Kelly's Blog

25 Things You Should Know About HIV (And Probably Don’t) – Day 7

Posted in Awareness, Information, Quality of Life on Wednesday, October 20th, 2010 by Kelly - Leave a comment

We are back with the 25 things you should know about HIV (and probably don’t) over 25 days. Today is #7.  These 25 things will impact what you do and the choices you will make.

“We don’t see things as they are, we see them as we are.  ~Anaïs Nin

#7: Smoking makes symptoms and side effects of HIV disease worse.            

Smoking weakens the immune system. When you smoke, you get sick more often from HIV and it makes it more difficult to fight off serious infections.

Smoking is a pleasure for many of us and we often use it to help us cope when dealing with stress. The only problem here is that you will experience more stress (both physical and emotional) when you have to face getting sick more often.

Smoking makes the side effects of HIV treatment more severe. It is has been shown that if you smoke and take antiretroviral drugs, you are far more likely to suffer side effects like nausea and vomiting.

Some of the other long term side effects of treatment like osteoporosis (weakening of bones) and cardiovascular disease (heart attacks) are made worse by smoking.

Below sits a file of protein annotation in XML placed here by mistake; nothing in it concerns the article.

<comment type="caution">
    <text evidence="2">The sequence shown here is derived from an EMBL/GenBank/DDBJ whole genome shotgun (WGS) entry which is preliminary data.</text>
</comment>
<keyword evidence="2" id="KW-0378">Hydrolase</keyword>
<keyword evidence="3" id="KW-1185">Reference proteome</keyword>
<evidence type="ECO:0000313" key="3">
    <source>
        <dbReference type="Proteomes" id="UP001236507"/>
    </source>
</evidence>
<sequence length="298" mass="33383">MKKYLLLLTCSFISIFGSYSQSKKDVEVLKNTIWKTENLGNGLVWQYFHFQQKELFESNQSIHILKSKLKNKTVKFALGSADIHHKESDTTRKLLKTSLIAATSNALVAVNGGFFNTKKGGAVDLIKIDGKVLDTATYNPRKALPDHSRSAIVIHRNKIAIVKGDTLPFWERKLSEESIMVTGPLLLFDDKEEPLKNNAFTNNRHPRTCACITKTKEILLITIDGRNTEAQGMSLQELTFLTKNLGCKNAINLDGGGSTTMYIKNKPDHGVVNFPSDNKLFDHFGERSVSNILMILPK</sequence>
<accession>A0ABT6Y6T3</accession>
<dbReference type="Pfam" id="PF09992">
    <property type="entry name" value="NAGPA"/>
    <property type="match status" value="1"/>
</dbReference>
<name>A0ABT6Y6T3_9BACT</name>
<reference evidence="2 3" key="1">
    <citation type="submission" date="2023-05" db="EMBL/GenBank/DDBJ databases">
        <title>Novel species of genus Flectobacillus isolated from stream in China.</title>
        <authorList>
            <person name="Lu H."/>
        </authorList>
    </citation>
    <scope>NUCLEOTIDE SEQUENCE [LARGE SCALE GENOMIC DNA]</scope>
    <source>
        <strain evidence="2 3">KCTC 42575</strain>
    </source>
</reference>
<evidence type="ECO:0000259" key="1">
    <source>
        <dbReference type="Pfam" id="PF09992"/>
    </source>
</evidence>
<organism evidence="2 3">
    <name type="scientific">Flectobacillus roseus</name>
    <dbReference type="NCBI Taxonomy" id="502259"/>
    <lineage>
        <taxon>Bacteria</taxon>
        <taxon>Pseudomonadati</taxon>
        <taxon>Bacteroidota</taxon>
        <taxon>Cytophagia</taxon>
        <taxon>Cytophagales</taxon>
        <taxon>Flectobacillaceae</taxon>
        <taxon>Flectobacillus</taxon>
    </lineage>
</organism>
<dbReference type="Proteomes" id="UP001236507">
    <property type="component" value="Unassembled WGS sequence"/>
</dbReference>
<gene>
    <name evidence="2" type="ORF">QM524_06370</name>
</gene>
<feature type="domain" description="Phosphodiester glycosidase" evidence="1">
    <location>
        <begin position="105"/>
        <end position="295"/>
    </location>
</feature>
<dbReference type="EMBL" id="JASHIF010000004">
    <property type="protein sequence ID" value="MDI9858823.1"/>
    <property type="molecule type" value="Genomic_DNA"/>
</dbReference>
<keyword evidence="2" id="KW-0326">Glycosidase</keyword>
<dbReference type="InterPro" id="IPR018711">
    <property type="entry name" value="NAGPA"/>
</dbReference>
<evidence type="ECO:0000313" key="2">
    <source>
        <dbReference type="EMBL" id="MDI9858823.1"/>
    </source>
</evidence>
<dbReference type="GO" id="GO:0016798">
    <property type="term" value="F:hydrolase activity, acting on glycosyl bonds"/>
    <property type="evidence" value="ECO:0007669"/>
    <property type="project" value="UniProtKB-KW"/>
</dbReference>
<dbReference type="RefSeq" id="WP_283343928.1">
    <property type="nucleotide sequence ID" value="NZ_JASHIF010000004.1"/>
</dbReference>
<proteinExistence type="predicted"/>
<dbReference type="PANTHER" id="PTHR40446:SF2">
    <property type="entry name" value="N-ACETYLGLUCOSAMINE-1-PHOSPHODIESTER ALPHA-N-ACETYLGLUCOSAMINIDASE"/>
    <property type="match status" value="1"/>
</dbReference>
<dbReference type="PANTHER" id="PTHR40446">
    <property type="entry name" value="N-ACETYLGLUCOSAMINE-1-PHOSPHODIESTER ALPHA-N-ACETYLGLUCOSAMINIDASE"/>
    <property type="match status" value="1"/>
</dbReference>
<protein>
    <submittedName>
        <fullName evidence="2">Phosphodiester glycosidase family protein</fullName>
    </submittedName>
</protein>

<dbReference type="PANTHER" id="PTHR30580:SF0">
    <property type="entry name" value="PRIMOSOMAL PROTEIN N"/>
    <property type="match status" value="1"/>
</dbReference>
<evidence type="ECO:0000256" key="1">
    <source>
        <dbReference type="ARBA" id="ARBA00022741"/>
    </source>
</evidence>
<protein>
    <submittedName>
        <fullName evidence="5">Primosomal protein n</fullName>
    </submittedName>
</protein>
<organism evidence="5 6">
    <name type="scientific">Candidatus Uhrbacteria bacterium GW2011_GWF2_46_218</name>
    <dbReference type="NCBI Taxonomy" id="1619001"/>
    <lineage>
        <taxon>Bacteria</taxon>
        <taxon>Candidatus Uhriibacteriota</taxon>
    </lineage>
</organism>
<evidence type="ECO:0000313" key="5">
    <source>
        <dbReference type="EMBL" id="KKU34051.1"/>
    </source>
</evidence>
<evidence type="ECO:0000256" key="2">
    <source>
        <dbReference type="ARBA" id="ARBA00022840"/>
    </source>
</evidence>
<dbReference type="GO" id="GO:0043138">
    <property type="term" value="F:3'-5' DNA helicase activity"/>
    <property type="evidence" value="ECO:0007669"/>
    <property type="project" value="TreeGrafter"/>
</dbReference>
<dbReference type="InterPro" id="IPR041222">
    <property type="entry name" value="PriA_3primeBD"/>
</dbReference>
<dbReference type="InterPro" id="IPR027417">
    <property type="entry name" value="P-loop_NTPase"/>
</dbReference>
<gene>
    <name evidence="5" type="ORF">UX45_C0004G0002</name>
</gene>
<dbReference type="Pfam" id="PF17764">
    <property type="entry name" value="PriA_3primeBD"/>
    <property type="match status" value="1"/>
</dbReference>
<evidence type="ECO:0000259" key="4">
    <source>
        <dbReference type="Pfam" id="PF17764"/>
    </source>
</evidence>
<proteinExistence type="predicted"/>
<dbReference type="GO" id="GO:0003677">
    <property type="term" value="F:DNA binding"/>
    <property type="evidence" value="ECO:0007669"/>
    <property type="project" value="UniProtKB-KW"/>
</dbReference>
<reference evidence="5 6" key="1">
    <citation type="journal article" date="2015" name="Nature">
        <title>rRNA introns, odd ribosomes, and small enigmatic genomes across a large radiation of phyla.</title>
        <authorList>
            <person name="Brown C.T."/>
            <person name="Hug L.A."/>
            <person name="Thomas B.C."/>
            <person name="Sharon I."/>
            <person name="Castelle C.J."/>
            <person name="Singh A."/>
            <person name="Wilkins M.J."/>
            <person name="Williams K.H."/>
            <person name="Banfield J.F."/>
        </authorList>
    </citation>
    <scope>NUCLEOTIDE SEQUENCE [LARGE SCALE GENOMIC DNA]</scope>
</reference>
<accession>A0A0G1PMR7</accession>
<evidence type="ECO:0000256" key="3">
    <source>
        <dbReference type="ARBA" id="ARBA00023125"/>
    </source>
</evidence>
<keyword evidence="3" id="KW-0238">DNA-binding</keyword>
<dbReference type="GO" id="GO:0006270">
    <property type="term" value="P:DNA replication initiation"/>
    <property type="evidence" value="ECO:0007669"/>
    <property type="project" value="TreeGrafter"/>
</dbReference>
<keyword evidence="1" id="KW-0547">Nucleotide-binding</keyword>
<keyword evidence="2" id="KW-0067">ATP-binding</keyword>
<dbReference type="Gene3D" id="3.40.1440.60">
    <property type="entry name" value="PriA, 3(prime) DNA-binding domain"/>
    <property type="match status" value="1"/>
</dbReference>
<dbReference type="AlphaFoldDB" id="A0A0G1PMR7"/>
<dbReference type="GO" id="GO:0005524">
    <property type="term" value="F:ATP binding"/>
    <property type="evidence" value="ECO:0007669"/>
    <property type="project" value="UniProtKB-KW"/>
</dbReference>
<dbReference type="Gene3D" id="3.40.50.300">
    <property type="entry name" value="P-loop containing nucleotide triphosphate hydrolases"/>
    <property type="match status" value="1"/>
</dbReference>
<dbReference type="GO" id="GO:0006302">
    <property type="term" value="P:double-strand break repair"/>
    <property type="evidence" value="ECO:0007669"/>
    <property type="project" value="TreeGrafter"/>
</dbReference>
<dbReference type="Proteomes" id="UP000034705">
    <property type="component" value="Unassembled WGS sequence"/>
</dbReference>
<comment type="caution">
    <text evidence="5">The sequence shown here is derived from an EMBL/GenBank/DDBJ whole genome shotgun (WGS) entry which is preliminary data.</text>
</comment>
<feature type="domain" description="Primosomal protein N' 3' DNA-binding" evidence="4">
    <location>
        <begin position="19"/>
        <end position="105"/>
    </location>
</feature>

Why is this important to you?

Smoking is like a big road block in your fight with HIV. It has been shown that smoking can even interfere with how your liver processes your HIV medications.

HIV is going to put many demands on your body. You will be asking your body and your immune system to step up and fight every day for the rest of your life. Smoking can take you out of that fight or make the fight more intense and stressful.

It is no longer a question of quitting smoking somewhere down the road because it could be a problem for your health. Smoking is a problem for your health today if you are HIV positive.

How does this affect your path?

There are many choices to make when facing an HIV positive diagnosis.

If you have already made the choice to fight this disease and live your life without limitations, please make the choice to learn all that you can about HIV. A fighter knows the rules of the game.

One of those rules is that you must choose whether to smoke or to make your life with HIV easier. It may seem a simple choice to someone who doesn’t smoke, but it is very difficult to quit smoking. You are probably going to need some help and the first step is to talk to your healthcare provider about medications or support groups to help you quit.

You can also go to or call 1-800-QUIT-NOW to find out about support in your area.

HIV means facing a new reality and making some tough choices. Your choice to stop smoking is a choice to live the best life possible with HIV.

“There are always two choices. Two paths to take. One is easy. And its only reward is that it’s easy.”~Unknown

The power is yours. What path will you choose?

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